Friendship Bridge is a nonprofit that aims to help impoverished Guatemalan women bring an end to their poverty through microfinance and educational programs. By providing small loans and financial education, Friendship Bridge enables women to start, grow, and diversify their own businesses, creating lasting change for themselves, their families, and their communities.
One method Friendship Bridge uses to dig impoverished women out of financial struggle is combining microcredit with education and social services. Friendship Bridge gives loans of about $318 each over the course of nine months with a small monthly interest rate of three percent. In order to be eligible for Friendship Bridge’s loans, clients are asked to form groups of 7-25 members known as Trust Banks. This method is known as Microcredit Plus.
Through this system, each Trust Bank co-guarantees individual client’s loans and ensures that all members attend mandatory informal education sessions (which also include monthly loan repayment meetings). In these meetings, clients are given important instruction on money management as well as life skills on health, business, women’s rights, and children’s education.
Grooming many self-sufficient clients and mentors, the program has truly evolved since its conception in Vietnam, where the organization focused on programs in medical education and providing medical supplies to war-torn areas in the 1990s. It eventually expanded its cause to Guatemala in 1998 and created the Microcredit Plus program in 1998.
Friendship Bridge’s programs have proven incredibly successful. Clients average a 98.6 percent loan repayment rate. Moreover, Friendship Bridge’s mentorship program has proven very useful by pairing long-term, advanced clients with inexperienced ones in need of “in-depth business mentoring.” Friendship Bridge educates and supplies women with business avenues and jobs that allow them to develop their own sustainable and reliable sources of income, and because of this to maintain a larger level of independence.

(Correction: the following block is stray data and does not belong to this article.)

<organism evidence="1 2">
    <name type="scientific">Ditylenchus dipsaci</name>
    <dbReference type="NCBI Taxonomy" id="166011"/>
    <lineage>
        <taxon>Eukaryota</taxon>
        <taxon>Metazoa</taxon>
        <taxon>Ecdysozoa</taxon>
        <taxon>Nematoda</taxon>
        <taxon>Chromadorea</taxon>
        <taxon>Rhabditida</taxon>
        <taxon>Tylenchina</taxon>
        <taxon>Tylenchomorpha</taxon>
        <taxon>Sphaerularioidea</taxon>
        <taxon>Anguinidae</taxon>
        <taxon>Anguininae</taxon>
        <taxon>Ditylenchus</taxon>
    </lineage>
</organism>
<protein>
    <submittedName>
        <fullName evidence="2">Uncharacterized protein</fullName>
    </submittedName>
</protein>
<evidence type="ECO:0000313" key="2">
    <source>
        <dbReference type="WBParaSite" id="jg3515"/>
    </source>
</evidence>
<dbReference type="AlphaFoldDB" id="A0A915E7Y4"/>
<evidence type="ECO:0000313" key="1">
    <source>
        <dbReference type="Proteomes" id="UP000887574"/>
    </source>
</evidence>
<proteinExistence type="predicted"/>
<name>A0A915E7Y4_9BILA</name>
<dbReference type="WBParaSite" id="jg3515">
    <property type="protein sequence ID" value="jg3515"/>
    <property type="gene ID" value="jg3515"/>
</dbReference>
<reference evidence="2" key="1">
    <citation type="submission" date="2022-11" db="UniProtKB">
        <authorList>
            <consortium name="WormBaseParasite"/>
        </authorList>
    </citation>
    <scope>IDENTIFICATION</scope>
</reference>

Through the organization’s Artisan Program, clients develop artisan and manufacturing skills that also align with their own cultural roots and traditions. As the second largest income avenue aside from agriculture, artisan economy is approximately a $32 billion industry. Friendship Bridge has an online store that sells many of its own clients’ products. The organization is responsible for the creation and growth of many women’s businesses, currently supporting more than 4,000 artisan clients.
Friendship Bridge records many of its success stories online, and is responsible for launching or improving thousands of successful and sustainable businesses. The organization’s site features the nonprofit’s home-grown clients-turned-business owners and entrepreneurs who credit the organization for much of their financial success. One such former client is Ana, whose home-cooked tamale business is putting her children through school and supporting her family. “Four years ago I had less business, and I wanted to have more goals to improve myself,” Ana explained. “Friendship Bridge has taught me to be an entrepreneurial woman … [It] opened the door for me to improve my business. Friendship Bridge gave me confidence.”
Friendship Bridge’s strategic combination of social services, education, and financial loan support has jump-started the careers and boosted the self-confidence of countless Guatemalan women.
Sign Up For Our Newsletter